Saturday, February 5, 2011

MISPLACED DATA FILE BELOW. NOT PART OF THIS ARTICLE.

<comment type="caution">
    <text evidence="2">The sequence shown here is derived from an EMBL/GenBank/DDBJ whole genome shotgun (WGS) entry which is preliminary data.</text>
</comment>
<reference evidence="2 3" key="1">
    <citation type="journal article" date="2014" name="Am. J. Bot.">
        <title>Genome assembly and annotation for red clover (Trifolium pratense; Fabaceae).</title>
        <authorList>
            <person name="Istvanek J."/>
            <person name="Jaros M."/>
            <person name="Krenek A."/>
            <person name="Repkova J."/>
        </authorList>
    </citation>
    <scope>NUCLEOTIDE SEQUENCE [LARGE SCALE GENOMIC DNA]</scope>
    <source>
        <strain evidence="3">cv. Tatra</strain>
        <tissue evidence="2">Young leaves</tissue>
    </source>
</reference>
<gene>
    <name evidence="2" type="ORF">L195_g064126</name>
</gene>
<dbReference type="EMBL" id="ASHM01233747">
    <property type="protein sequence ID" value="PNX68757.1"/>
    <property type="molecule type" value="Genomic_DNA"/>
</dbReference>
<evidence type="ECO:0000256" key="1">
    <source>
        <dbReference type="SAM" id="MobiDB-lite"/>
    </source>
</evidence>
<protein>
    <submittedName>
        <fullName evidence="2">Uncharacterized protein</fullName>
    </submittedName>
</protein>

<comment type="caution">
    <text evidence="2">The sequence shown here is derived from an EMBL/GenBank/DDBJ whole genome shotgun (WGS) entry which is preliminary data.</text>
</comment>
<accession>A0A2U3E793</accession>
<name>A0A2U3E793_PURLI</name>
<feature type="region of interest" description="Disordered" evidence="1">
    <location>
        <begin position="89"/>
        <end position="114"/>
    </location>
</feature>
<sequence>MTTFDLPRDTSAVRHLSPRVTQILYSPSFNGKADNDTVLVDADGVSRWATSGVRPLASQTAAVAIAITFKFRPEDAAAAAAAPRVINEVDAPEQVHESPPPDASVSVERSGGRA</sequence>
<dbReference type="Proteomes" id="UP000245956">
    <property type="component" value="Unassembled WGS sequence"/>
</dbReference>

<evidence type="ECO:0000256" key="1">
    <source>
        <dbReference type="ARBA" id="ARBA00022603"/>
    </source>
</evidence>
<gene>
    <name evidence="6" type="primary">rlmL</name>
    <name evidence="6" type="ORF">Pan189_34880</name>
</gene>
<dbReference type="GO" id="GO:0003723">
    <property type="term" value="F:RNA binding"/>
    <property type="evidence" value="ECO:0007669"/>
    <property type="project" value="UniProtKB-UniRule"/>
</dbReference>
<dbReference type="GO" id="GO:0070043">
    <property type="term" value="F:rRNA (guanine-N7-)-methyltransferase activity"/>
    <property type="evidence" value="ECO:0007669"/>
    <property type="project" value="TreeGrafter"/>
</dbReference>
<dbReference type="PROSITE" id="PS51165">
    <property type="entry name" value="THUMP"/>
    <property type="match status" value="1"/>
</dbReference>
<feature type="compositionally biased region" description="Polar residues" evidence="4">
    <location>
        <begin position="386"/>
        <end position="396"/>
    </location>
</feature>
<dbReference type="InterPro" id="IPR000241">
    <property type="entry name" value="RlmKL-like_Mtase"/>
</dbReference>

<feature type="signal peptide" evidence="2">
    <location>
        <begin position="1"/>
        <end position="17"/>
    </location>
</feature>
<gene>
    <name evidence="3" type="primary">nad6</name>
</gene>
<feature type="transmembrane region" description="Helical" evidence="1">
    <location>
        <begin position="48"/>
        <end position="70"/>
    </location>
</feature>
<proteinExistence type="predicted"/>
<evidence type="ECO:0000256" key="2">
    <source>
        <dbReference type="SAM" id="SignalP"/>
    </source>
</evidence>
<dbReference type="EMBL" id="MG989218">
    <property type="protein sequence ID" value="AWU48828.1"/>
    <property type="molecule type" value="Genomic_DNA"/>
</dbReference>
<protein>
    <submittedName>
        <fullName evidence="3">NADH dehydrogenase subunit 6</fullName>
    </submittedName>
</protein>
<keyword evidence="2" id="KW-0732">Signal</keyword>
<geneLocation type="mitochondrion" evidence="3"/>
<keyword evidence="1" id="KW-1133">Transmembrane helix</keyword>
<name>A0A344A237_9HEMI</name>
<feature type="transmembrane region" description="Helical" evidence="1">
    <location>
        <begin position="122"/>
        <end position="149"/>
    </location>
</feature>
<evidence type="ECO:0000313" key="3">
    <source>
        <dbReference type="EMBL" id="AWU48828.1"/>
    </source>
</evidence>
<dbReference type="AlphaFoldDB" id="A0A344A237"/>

Recently I experienced a non-moral paradigm of the fallen nature of existence, certainly including my own. On a Saturday morning this winter I left home by car before dawn to explore west. After I crossed the Blue Ridge and Shenandoah River, I noticed in the car's rear view mirror the light from the rising sun. Two horizons figured significantly in perspective here. The sun had emerged above the plane of the coastal plain east of the Piedmont, but it had not yet cleared the Blue Ridge itself, to be seen directly and fully in the sky by me west of the mountains. Thus hidden, in a sense, the morning sun nevertheless burnished the broken clouds overspreading the ridge to a ruddy luminosity. I turned off the highway onto a smaller country lane paralleling the Blue Ridge and Shenandoah to seek a back-east view conducive to an attempt to capture this moment of glory in a photograph. As I stood in the snow at the fence to a farm pasture, through the viewfinder of my camera I carefully framed and focused the scene with ridge and clouds and light. When the composition seemed right to me, and the color at peak in the sky, I pressed the shutter button. No image appeared in the display on the back of my digital camera. Puzzled, I pressed again. Again, no image, meaning no photograph. Baffled but stubbornly persistent, I pressed the button a third time. Still no image, no photograph. Frustrated, I pressed one last time to no avail, then checked the camera settings more closely. Deflated, I discovered the camera had no media card, so no image could be recorded. As it happened, when I had used the camera the week before and taken the media card out to transfer images to the computer, I neglected to reinsert the card into the camera immediately after the transfer. Hence, a malfunctioning camera, or to be more accurate, photographer. And so on this Saturday, west of the sun, east of my foolishness, I missed a moment for photographic beauty. When the glory passed from the clouds, I ruefully chuckled at my mistake and loss, tucked myself and my memory of the view back into the car, and continued through the gray morning.